- How is this piece of literature typical Hemingway?
- Which themes does the story represent?
- How could this story be read as a religious allegory?
- Code hero?
- Beginning and end:
- In the middle:
The Old Man and the Sea is the story of an epic struggle between an old, seasoned fisherman and the greatest catch of his life.
For eighty-four days, Santiago, an aged Cuban fisherman, has set out to sea and returned empty-handed. So conspicuously unlucky is he that the parents of his young, devoted apprentice and friend
Manolin, have forced the boy to leave the old man in order to fish in a more prosperous boat. Nevertheless, the boy continues to care for the old man upon his return each night.
He helps the old man tote his gear to his ramshackle hut, secures food for him, and discusses the latest developments in American baseball, especially the trials of the old man’s hero, Joe DiMaggio.
Santiago is confident that his unproductive streak will soon come to an end, and he resolves to sail out farther than usual the following day.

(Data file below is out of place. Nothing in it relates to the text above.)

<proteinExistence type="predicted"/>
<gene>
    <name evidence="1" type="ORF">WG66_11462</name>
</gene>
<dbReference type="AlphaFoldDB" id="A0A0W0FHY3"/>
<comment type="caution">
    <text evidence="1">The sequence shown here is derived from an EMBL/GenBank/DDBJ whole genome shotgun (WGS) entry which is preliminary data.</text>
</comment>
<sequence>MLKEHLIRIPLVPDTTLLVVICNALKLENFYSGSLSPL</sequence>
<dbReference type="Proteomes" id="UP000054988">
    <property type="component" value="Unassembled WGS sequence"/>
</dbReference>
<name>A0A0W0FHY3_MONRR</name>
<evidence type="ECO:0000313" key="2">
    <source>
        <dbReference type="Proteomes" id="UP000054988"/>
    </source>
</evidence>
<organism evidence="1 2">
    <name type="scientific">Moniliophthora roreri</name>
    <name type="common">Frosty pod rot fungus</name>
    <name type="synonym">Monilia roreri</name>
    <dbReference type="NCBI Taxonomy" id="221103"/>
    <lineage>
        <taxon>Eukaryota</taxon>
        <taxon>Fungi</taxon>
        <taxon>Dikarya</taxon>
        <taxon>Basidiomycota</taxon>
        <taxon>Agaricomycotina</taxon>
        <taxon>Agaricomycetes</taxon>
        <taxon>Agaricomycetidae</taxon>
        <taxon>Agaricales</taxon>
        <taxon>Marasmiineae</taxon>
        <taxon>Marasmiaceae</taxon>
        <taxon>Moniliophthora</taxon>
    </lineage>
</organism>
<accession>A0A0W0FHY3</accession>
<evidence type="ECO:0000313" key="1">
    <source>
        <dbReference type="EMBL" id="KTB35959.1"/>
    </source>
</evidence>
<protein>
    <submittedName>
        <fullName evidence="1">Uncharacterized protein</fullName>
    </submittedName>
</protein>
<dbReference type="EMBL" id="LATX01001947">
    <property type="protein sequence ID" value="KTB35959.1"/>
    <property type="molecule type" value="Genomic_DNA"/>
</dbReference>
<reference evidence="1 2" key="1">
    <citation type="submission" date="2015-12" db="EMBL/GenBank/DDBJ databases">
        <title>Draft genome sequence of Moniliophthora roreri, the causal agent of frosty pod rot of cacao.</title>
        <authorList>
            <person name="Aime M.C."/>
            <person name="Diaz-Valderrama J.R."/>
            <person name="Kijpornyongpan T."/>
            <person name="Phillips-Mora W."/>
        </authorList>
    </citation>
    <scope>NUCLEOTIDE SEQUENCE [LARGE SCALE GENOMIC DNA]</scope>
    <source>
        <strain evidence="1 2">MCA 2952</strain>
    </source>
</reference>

On the eighty-fifth day of his unlucky streak, Santiago does as promised, sailing his skiff far beyond the island’s shallow coastal waters and venturing into the Gulf Stream.
He prepares his lines and drops them. At noon, a big fish, which he knows is a marlin, takes the bait that Santiago has placed one hundred fathoms deep in the waters.
The old man expertly hooks the fish, but he cannot pull it in. Instead, the fish begins to pull the boat.
Unable to tie the line fast to the boat for fear the fish would snap a taut line, the old man bears the strain of the line with his shoulders, back, and hands, ready to give slack should the marlin make a run.
The fish pulls the boat all through the day, through the night, through another day, and through another night. It swims steadily northwest until at last it tires and swims east with the current.
The entire time, Santiago endures constant pain from the fishing line. Whenever the fish lunges, leaps, or makes a dash for freedom, the cord cuts Santiago badly.
Although wounded and weary, the old man feels a deep empathy and admiration for the marlin, his brother in suffering, strength, and resolve.